On Sunday 31st March we will moving our clocks forwards by one hour in the UK to begin British Summertime. The clock-change this year falls on Mothering Sunday (yep, we lose an hour of sleep on Mother’s Day – thanks!)
Aside from the rubbish timing this year, some parents worry that losing an hour in bed will throw their child’s whole routine into chaos, particularly if they are just getting settled into a sleep routine or have just resolved a sleep issue.
The biggest danger with the Spring clock change is that it can cause overtiredness for adults and children alike. By losing an hour of sleep, it can take about a week for our bodies to fully adjust to the time switch.
So I have 3 techniques for you to manage the change, and a whole host of top tips to see you through next weekend’s switch with ease. Read my 3 solutions below and decide which one will work best for you and for your child’s personality type.
(And don’t forget to take a peek at my extra tips for managing your sleep too!)
My 3 Options for managing the Spring Clock Change
The straight switch
You can choose to go ’Cold turkey’ and just shift to the new time straight off. Some children (particularly older children, those with flexible temperaments or very skilled sleepers) can adapt this way and it has little effect on them. But it can take about a week to fully adjust to the lost hour, and they will need plenty of daytime sunlight to reset their body clock and some extra naps or quiet time to make up the difference.
Split the difference
You might choose to go for a two-step approach to split the time change across two nights.
So with this method, you put your little one to bed 30 minutes earlier on Saturday night.
Based on a standard 7pm bedtime, this will mean putting her down at 6.30pm on Saturday night (splitting the hours difference and lessening its effect). Then after the clocks change on Sunday, you revert to your normal 7pm bedtime and your little one has only really lost 30 minutes of sleep rather than the full hour.
Or my final (and most popular method) is a more gradual approach. This is ideal for younger children, more sensitive temperaments or less skilled sleepers.
Using the Steady Steps approach you gradually move your child’s bedtime earlier in 15-minute increments on the four nights leading up to the clock change.
For example, if their normal bedtime is 7pm, you would put him down at 6.45 on Wednesday night, 6.30 on Thursday night, 6.15 on Friday night and then at 6pm on Saturday night.
Then on Sunday (after the clock change) you go right back to having 7pm bedtimes again.
For all of these methods you will need to move meal times and naps times accordingly, to follow your normal pattern. So whether you are Splitting the Difference and moving everything thirty minutes early on Saturday, or Steadily Shifting everything over a number of days, you’ll need to move naps and meals in line with this.
Extra tips for success
Here are my bonus tips for handling the spring forward clock change…
- When your child wakes up on Sunday morning, make sure she gets some sunlight first thing in the morning. This will help to reset her internal body clock and to adjust to the new time. If you can also do this on Monday too, it really helps.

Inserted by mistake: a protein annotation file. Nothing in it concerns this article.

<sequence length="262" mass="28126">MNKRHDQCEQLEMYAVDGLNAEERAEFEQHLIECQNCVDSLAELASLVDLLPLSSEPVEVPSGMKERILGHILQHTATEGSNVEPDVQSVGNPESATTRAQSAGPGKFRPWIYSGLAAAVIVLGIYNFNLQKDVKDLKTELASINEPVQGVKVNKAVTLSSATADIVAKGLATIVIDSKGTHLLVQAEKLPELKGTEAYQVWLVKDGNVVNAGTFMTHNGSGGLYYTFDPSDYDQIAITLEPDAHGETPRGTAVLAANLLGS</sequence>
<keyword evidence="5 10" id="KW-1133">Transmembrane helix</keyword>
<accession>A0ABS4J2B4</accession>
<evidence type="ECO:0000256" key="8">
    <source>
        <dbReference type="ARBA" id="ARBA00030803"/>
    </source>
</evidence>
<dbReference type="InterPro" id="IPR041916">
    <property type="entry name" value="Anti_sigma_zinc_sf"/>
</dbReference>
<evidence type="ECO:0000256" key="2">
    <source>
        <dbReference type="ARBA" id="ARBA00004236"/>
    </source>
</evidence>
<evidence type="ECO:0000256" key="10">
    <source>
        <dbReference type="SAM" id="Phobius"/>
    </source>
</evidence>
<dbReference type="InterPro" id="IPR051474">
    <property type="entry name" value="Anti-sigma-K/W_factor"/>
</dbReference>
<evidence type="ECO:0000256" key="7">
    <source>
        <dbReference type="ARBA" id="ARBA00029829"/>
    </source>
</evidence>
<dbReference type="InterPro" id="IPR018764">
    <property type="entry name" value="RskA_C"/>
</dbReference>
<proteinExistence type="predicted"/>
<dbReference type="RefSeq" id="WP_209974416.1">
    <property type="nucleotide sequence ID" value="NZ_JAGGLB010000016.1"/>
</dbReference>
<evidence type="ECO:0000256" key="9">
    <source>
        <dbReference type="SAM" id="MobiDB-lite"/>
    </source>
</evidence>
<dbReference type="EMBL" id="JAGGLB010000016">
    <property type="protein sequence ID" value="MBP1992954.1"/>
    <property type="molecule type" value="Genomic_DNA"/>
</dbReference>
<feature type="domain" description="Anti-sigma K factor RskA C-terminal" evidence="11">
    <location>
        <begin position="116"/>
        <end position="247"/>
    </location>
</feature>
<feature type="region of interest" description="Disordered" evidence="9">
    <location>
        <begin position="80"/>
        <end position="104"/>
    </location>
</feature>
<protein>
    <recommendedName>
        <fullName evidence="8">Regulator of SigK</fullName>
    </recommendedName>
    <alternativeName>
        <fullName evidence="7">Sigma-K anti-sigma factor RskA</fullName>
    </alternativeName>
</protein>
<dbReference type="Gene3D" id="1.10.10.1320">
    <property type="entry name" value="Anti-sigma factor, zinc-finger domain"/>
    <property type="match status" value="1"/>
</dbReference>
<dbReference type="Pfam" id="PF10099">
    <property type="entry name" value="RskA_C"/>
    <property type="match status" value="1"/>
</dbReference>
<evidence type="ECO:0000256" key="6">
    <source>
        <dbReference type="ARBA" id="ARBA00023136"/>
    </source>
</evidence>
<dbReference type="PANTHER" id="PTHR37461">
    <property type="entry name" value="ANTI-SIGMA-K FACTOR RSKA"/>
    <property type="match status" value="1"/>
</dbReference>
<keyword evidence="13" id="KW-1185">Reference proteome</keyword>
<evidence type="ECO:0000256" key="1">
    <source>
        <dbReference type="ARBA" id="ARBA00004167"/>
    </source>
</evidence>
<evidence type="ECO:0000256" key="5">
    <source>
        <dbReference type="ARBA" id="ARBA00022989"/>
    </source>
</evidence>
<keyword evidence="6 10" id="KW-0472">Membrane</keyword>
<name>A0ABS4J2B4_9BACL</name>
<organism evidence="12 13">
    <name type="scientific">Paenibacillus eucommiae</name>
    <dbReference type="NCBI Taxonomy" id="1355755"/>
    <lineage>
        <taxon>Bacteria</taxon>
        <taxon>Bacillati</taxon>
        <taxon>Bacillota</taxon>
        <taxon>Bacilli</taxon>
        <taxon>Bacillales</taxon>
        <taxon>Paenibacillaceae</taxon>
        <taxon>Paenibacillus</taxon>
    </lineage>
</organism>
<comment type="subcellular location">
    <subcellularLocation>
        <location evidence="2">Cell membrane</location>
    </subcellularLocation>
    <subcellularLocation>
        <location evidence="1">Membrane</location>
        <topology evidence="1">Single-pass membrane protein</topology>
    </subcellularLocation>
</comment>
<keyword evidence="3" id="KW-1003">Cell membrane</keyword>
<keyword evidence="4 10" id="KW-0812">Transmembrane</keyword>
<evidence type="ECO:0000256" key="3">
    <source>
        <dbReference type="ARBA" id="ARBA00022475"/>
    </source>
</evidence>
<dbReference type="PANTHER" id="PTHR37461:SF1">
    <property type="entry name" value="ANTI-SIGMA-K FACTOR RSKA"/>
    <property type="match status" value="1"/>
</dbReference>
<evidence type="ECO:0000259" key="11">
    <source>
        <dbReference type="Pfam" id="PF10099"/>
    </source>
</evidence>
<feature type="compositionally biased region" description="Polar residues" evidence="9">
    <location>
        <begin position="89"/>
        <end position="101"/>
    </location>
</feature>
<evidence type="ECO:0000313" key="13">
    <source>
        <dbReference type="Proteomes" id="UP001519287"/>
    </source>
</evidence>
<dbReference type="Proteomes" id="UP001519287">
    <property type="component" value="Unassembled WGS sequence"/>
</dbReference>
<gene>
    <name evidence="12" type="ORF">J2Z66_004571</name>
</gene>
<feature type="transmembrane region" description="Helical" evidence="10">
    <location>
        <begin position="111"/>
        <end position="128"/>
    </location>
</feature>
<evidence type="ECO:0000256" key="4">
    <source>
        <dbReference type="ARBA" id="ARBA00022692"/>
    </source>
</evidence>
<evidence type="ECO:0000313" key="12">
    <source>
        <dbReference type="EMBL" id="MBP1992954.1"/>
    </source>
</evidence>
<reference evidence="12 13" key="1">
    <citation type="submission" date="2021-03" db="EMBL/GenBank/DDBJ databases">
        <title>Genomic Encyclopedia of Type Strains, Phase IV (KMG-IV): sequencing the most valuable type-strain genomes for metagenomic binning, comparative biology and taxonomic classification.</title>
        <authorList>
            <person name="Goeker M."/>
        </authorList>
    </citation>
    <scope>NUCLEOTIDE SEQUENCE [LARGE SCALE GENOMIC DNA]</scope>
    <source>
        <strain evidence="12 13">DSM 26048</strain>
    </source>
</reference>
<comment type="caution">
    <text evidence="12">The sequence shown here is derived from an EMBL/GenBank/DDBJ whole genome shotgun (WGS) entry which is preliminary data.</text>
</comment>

- Make sure you have your blackout blinds or darkening shades in place to shut out every last chink of daylight. With lighter mornings and evenings, children can sometimes get confused and think it is not time to be in bed.
- A day/night clock is great for older toddlers who needs to know when it is time to get up or stay in bed. There are so many different types out there, so go for one that your child will like and understand, but do make sure that you obey the clock EVERY time or it won’t work it’s magic any more.
- If your child is getting over-tired, an extra cat-nap of no more than 30 minutes and at no later than 4pm, could help them through and set them up for a better night’s sleep. Don’t forget – the more well rested they are, the better they will sleep.
- It may take up to a week for your little one to fully adjust and transition on to the new time so bear with it and if she’s really tired, just go ahead with an early night because the last thing you want is to create a continually overtired situation.
And finally, here are my
Daylight Savings Time Tips for Adults
- Try to go to bed 15 minutes earlier than usual on Thursday night. Then on Friday go to bed 30 minutes earlier than usual, and finally on Saturday try to go to bed 45 minutes earlier than your usual bed time. This approach will lessen the effect of the clock change and prevent you from feeling too overtired
- Make sure that you get enough rest to manage your potentially overtired child
- Reduce your caffeine intake this week and avoid alcohol this weekend which negatively effects sleep
Remember, if you are struggling with your child’s sleep, please seek support and guidance as you are most definitely not alone. If you would like to chat about your child’s sleep challenges and how you can resolve them, you can book a free Initial Consultation with me by clicking here
The Sleep Sanctuary